We are a group of like-minded individuals who find value in the practice of virtual embodiment and the philosophy of virtual existentialism, and want to preserve, and promote those things.

The purpose of this society is to preserve and promote our shared belief and values by the means of passively strengthening our members’ faith in them through philosophical formulation and understanding of those values, and actively participating in activities aimed to preserve and promote said belief and values.

The society also conducts activities aimed to preserve and promote virtual world platforms to which it resides in (e.g. Second Life).

Luca, a Second Life vlogger whom I have blogged about before, sent me the following formal invitation:

And I am in some very esteemed company! The other Amica Honor recipients for 2019 are:

Erik Mondrian 
Draxtor Despres 
Daniel Voyager 
Wagner James Au
Marianne McCann
Inara Pey
Loki Eliot
Cristiano Midnight
Naria Panthar
Syaoran Aluveaux
Saffia Widdershins
Cinder Roxley

Virtual World Economies: Developers for Anarchy Arcade, Cryptovoxels, Exokit, and JanusVR Have a Panel Discussion

I’ve been meaning to blog about this for a while now, and someone reminded me today on Twitter (in response to my recent blogpost about the state of current social VR) that there was a nearly two-hour-long YouTube video of a panel discussion held in September in VRChat, where four smaller social VR developers talked about various aspects of virtual world economies.

According to the video description page:

We’ve gathered an incredible cast of lead developers building VR platforms to discuss virtual economies. How can creative people make a living inside these worlds? What ingredients are missing to catalyze a thriving user-generated content economy? What’s the landscape look like? How can startups compete with big tech?

The four panel speakers are:

James Baicoianu: Working on Elation Engine since 2011 building web based virtual worlds and JanusWeb for past few years as a framework for anyone to easily create social VR experiences. Bai has 20+ years of web dev experience, is a webgl / threejs contributor, and a part time internet archivist.

Ben Nolan: Built scenevr which lead to aframe, worked at Decentraland for awhile building their first web client. Currently developing Cryptovoxels full-time, a browser based virtual world owned by users via the Ethereum blockchain.

Avaer: Created a minecraft clone on the web about 6 years ago, ran into browsers at the time. Took C++ background and built own web browser named Exokit just doing WebVR / WebXR. Now focused on bringing people together and incentivized to work on proper Metaverse with Exokit Web.

SM Sith Lord: Lead developer of Anarchy Arcade, a 3D desktop with VR support. Has been using 3D desktops for 10 years and streams to Twitch regularly to show it off on twitch.tv/anarchyarcade.

I must confess that haven’t watched all of the video myself yet, but I wanted to share it with you, in case you were interested in some of the smaller companies’ perspectives on virtual world economies (and before I forget to post about it yet again). Enjoy!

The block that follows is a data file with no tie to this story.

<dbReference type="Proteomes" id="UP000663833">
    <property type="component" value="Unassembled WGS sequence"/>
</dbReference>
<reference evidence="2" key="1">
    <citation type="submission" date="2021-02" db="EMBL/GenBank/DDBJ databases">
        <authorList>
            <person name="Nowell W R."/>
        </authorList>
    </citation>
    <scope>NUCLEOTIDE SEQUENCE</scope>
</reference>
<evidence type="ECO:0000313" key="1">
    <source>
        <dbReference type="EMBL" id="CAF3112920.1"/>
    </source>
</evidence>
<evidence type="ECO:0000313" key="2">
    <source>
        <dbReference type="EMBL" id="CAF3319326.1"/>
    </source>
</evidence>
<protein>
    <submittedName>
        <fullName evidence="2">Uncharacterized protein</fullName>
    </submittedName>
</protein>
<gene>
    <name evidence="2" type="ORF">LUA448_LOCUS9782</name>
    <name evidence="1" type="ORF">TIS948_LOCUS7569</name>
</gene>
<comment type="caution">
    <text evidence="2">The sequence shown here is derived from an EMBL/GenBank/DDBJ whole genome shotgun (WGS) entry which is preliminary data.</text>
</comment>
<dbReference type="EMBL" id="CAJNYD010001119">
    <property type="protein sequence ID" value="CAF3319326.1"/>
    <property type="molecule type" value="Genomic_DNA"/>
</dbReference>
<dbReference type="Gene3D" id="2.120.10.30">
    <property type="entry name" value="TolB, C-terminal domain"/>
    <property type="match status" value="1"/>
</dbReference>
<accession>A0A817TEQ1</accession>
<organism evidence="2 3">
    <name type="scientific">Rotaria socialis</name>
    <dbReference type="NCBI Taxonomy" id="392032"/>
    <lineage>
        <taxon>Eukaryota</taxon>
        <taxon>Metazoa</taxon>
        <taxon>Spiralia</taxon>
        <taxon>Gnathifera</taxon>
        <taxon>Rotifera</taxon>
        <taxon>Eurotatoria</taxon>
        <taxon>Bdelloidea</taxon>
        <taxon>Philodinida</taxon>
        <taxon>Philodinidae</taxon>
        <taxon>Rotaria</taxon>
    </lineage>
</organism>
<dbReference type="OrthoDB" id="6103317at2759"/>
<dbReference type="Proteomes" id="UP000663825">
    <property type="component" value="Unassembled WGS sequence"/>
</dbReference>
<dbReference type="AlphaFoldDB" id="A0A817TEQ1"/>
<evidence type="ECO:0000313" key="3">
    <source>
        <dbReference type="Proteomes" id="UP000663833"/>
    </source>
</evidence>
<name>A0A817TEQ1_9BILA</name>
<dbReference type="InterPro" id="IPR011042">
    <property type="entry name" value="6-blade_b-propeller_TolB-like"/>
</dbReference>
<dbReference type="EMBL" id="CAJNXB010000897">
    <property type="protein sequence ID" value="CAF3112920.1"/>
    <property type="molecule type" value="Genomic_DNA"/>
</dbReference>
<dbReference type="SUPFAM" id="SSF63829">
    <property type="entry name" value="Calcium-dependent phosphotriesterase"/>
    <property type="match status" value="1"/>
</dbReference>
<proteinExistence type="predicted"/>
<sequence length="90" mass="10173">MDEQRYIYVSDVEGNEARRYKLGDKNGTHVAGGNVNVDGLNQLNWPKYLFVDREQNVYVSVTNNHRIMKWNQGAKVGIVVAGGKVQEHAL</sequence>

Editorial: Why Second Life Is the Perfect Model of a Mature, Fully Evolved Virtual World for Newer Social VR Platforms to Emulate

You might have noticed that recently, even with all the different social VR platforms and virtual worlds I could choose from, I am still visiting—and blogging about—Second Life a lot lately.

There’s a good reason for that. I still love Second Life, and I still find lots to bring me back, time and again. For all the bells and whistles of the newer social VR platforms, I find myself coming back to SL for more.

Some people speculate that the evolving metaverse is going to look a lot like popular games like Fortnite. But I think that successful social VR/AR/XR platforms of the future are going to resemble Second Life.

In fact, I am going to make the argument that Second Life, at sixteen years old, is the perfect model of a mature, fully-evolved virtual world. Whether through design, luck, or accident (and really, it’s a combination of all three), founding CEO Philip Rosedale and his team at Linden Lab created something that hundreds of thousands of users still use regularly, despite Second Life routinely being ignored or derided by the mainstream media.

In fact, just a couple of days ago, Philip tweeted:

He said:

Looking right now at the live Steam concurrency stats, if Second Life were listed there it would be in the top 10 games, between Rocket League and TF2. And we’ve been at that concurrency level for more than 10 years.

Much credit lies both with Philip Rosedale for his original, pioneering vision of what a virtual world could be (and some very smart early decisions, such as allowing people to create and sell their own content to other users). Much credit must also go to the current CEO of Linden Lab, Ebbe Altberg, who has capably and competently led his team through many changes in recent years, building on Philip’s foundation. (There were a few CEOs in between, too, but we don’t talk about those. 😉 )

We can take a look at where Second Life is now, today, for a glimpse at the future of social VR/AR/XR platforms and virtual worlds.

What lessons can we take from SL? I can list four off the top of my head.

First, having a well functioning in-world economy is CRITICAL. Once people realized that they could actually make money in Second Life by creating and selling content to other users, SL took off like a rocket. And you can bet that the newer platforms like Sansar, High Fidelity, Sinespace, Decentraland, and Somnium Space have all been busily taking notes based on that early success. Even VRChat, which lacks an in-world economy, effectively proves this point, by having a booming off-world economy centered around the making and selling of custom avatars. The lesson here is simple: either build a marketplace and an economy into your virtual world, or your users will build one around it anyway, in spite of you!